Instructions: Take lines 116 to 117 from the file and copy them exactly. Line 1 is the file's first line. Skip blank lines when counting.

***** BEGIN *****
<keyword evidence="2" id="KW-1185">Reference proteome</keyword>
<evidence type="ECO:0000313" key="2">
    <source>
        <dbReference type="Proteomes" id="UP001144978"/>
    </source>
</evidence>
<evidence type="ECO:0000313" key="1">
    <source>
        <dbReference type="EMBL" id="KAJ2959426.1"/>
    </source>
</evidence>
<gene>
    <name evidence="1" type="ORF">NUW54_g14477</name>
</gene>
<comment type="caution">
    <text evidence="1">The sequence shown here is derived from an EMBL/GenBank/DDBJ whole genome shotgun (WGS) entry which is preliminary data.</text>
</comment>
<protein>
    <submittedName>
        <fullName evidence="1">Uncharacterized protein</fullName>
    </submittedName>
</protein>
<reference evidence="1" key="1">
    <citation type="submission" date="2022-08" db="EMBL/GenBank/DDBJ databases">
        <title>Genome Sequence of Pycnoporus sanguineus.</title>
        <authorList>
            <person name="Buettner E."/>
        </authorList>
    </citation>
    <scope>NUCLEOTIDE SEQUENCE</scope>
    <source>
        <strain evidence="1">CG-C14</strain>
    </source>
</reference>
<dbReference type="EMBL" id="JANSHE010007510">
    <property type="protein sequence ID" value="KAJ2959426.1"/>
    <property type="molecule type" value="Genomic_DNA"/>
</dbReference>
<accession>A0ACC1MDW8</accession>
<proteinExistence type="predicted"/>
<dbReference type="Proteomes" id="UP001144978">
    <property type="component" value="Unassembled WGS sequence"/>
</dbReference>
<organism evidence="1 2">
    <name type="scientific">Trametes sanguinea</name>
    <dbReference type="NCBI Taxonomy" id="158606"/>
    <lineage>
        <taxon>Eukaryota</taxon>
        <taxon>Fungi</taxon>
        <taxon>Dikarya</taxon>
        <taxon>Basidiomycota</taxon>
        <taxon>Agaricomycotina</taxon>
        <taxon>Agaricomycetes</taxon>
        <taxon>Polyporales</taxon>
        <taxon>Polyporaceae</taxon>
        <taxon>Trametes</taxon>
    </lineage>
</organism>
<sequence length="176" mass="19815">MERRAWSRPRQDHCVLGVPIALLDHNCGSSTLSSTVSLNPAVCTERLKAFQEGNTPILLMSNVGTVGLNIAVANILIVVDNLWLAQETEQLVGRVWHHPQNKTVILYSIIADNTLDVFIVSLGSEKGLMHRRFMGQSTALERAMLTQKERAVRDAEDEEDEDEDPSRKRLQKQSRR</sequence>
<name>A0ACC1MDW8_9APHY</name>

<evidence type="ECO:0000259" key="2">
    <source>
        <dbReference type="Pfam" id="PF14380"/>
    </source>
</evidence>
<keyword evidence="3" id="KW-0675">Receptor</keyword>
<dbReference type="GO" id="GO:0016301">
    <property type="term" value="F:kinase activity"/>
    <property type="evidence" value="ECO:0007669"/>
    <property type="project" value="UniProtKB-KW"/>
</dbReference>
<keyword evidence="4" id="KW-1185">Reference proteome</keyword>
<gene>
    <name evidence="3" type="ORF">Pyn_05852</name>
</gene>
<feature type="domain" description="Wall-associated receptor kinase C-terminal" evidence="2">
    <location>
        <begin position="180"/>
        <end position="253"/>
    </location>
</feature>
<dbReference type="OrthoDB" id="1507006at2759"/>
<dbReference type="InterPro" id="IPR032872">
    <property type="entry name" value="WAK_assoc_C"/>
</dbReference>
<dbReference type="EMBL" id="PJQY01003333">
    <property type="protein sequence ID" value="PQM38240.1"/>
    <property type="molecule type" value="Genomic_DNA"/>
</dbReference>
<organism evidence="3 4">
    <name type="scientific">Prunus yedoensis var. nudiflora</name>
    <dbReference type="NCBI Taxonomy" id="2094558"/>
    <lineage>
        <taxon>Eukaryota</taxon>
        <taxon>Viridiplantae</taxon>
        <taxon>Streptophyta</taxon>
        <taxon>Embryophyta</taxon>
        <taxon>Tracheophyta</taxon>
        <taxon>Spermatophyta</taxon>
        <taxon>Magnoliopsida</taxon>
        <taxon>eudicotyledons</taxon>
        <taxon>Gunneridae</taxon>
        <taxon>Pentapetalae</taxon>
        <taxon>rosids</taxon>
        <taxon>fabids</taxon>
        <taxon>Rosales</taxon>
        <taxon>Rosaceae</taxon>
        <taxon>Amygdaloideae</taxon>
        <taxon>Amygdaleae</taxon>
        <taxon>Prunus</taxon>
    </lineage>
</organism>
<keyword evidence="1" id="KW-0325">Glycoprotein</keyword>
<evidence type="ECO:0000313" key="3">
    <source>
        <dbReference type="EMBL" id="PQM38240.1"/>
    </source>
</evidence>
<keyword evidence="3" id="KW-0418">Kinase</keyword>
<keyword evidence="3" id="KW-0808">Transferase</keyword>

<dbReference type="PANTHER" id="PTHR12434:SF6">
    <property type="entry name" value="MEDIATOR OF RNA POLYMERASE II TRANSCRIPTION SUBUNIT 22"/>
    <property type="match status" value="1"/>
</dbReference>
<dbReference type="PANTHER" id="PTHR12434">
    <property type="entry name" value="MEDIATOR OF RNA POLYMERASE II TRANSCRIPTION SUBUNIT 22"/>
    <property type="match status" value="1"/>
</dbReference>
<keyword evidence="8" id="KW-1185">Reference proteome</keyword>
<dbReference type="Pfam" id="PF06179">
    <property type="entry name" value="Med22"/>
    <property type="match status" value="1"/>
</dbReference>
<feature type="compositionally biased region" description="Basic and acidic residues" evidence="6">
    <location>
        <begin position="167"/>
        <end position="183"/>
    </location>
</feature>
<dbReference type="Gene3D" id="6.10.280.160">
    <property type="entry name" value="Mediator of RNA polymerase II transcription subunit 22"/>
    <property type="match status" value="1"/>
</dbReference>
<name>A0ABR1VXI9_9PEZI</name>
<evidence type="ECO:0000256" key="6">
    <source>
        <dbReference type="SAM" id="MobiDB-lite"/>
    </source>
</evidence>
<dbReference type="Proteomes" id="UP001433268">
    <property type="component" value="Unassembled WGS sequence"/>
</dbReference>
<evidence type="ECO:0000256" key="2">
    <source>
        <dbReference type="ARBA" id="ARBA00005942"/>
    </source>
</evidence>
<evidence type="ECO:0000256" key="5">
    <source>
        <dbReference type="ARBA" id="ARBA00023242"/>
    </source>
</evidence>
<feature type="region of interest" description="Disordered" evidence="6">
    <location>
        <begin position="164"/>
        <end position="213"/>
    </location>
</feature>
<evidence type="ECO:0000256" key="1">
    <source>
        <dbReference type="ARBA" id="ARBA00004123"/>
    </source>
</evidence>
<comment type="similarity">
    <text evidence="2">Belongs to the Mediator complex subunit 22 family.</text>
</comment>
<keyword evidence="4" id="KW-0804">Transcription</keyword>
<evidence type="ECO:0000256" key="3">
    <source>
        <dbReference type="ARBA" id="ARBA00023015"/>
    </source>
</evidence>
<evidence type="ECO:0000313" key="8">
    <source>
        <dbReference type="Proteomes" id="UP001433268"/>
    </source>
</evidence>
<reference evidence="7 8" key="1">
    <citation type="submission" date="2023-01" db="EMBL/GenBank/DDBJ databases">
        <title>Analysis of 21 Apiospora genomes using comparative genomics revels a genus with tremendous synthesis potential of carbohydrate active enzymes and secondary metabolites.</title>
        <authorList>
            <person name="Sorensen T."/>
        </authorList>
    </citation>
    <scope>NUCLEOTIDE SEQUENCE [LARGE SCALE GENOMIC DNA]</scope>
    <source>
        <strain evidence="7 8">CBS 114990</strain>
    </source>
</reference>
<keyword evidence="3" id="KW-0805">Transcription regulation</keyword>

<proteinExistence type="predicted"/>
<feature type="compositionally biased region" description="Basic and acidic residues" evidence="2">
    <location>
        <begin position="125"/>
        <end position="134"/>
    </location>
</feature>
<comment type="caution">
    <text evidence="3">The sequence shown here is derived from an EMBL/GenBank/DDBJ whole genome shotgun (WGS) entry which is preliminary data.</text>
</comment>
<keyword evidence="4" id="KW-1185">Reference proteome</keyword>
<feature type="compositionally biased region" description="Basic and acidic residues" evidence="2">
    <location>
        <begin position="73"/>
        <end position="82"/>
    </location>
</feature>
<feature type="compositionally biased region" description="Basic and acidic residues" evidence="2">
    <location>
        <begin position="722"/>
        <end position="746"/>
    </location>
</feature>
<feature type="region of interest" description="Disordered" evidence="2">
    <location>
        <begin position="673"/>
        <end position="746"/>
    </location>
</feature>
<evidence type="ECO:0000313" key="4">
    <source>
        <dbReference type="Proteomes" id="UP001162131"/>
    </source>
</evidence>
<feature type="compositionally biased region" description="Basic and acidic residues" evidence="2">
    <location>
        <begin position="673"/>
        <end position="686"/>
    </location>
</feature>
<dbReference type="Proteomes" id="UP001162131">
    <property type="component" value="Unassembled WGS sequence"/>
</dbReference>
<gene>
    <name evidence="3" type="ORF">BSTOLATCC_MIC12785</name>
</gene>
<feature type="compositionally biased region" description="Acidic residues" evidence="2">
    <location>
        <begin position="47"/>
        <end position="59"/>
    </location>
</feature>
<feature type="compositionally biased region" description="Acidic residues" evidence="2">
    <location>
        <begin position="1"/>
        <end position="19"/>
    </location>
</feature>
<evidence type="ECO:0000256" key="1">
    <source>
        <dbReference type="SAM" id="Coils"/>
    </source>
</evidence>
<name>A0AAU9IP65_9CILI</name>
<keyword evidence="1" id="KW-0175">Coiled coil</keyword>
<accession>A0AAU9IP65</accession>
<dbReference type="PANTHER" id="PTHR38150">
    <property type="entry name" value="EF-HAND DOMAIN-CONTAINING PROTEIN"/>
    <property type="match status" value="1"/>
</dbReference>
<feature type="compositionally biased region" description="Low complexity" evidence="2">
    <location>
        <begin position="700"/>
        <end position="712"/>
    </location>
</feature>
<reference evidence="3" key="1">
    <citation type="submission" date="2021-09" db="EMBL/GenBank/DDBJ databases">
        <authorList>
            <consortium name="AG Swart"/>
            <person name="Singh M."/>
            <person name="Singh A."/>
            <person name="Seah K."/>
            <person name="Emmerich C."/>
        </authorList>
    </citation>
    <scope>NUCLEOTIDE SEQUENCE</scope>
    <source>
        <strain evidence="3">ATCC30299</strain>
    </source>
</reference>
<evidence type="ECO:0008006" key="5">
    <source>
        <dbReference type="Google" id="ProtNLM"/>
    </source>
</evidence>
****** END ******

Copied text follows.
        <dbReference type="EMBL" id="PQM38240.1"/>
    </source>